by Paul R. Spitzzeri
Three years ago, a post on this blog featured the 29 September 1929 Sunday Los Angeles Times supplement for children called The Junior Times. Obviously conceived as a way to groom future adults subscribers to the paper, the supplement featured serialized short stories, games, poems, humor and syndicated content such as J. Carroll Mansfield’s “High Lights of History.”
This latter ran in American papers for about fifteen years from the mid-Twenties to the end of the Thirties until it briefly ran under the banner of “Would You Believe It?” Mansfield (1896-1957) had several other features during his career, but “High Lights of History” was certainly interesting for the relatively copious amount of text accompanying the renderings.
The one here is chapter 135 comprising “Medical Science in Olden Times” and ranging from ancient Egyptian treatment to the work of Hippocrates, for whom the famous oath was named, to the work of Arabs in the Medieval period when European “physicians” relied on astrology and magic. As always, the end of the “High Lights of History” chapter was accompanied by a statement that “If You Save This Page Each Week You Will Have a Complete History of Man.” At the top is a strip asking readers to identify such historical figures, whose identities were to be shared the following week.
Another syndicated artist featured in The Junior Times was Herb Roth (1887-1953), a native of San Francisco and skilled boxer whose rendering of “The Gay Nineties” was part of a dominoes game, the answer for which was found on the last page of the publication. Roth’s illustrations were featured in the New York Tribune and New York World newspapers, many books, including by Donald Ogden Stewart and Will Rogers, and as assistant and “ghost artist” for H.T. Webster’s popular “Timid Soul” comic strip. In 1947, he drew a syndicated strip version of Mighty Mouse, but it never made it into syndication.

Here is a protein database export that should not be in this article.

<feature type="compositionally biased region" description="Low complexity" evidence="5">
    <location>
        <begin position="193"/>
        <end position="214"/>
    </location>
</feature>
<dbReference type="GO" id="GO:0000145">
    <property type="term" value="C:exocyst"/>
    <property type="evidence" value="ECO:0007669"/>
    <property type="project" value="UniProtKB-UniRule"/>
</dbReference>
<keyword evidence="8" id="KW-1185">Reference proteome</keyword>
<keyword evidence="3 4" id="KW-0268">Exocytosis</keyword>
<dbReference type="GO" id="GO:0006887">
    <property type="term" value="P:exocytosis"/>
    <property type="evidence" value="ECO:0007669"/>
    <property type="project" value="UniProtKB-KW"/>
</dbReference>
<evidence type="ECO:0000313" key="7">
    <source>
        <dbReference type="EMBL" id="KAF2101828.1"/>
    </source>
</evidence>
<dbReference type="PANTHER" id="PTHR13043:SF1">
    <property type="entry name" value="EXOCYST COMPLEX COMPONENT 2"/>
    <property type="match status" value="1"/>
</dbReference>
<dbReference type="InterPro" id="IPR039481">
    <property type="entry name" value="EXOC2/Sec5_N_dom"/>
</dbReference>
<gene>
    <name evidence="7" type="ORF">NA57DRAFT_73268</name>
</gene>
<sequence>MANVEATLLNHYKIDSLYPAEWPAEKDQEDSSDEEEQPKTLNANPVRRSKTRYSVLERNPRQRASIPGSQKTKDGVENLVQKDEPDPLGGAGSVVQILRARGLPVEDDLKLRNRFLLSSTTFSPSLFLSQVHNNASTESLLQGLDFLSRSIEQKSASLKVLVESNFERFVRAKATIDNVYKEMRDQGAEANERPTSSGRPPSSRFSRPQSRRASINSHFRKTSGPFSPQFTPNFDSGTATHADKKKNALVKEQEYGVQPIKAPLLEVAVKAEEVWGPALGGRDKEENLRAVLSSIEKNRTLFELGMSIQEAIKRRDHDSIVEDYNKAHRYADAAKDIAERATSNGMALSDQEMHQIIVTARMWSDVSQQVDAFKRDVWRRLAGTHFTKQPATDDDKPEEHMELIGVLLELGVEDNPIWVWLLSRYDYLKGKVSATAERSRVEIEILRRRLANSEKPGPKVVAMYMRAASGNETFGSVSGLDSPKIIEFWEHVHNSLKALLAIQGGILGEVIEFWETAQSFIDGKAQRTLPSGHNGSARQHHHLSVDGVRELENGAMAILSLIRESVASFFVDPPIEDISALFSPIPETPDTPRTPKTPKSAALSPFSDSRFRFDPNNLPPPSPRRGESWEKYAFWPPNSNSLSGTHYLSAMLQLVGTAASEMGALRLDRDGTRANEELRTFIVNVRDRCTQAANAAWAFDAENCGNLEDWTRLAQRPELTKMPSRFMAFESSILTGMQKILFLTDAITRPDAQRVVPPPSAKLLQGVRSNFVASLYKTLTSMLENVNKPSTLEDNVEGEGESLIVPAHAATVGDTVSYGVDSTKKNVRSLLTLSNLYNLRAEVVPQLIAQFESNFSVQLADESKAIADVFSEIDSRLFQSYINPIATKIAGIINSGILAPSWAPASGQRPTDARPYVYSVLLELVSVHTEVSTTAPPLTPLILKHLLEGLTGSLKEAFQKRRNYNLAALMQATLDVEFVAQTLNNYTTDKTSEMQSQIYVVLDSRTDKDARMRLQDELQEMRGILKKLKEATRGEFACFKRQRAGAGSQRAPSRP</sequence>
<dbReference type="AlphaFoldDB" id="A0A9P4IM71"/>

Then there was Arthur W. Nugent (1891-1975), a champion acrobat who took up drawing while serving in World War I. He found his niche as a puzzle cartoonist for the New York World and his “A Marking Problem” from The Junior Times may be from his “Puzzlers” series, developed for the New York paper in 1927. From the mid-1930s to mid-1950s, he had a weekly feature called “Uncle Art’s Funland” that was syndicated from 1950 until 1991 and again from 2009. His namesake son assisted his father for many years and took over the Funland feature in the early Seventies.
As for the members of the “Times Junior Club” who made contributions of varying kinds to the publication, they included Alex Melancon’s story “The Cracked Mirror;” Elmer Mateas’ “The Wildflower;” Clara Scott’s “Midnight Marauders;” Mabel Walton (from “North San Gabriel,” a part of the mission city bordering San Marino) and her “The King With a Grouch;” Albert Decker, a teen from Glendale, and his “A Battle;” and Martha Davis’ “Destiny,” which had a Spanish California theme based in San Francisco with the protagonist being “Don Carlos” and another a “Father Sarria,” obviously this latter modeled on Junipero Serra, founder of many of Alta California’s missions.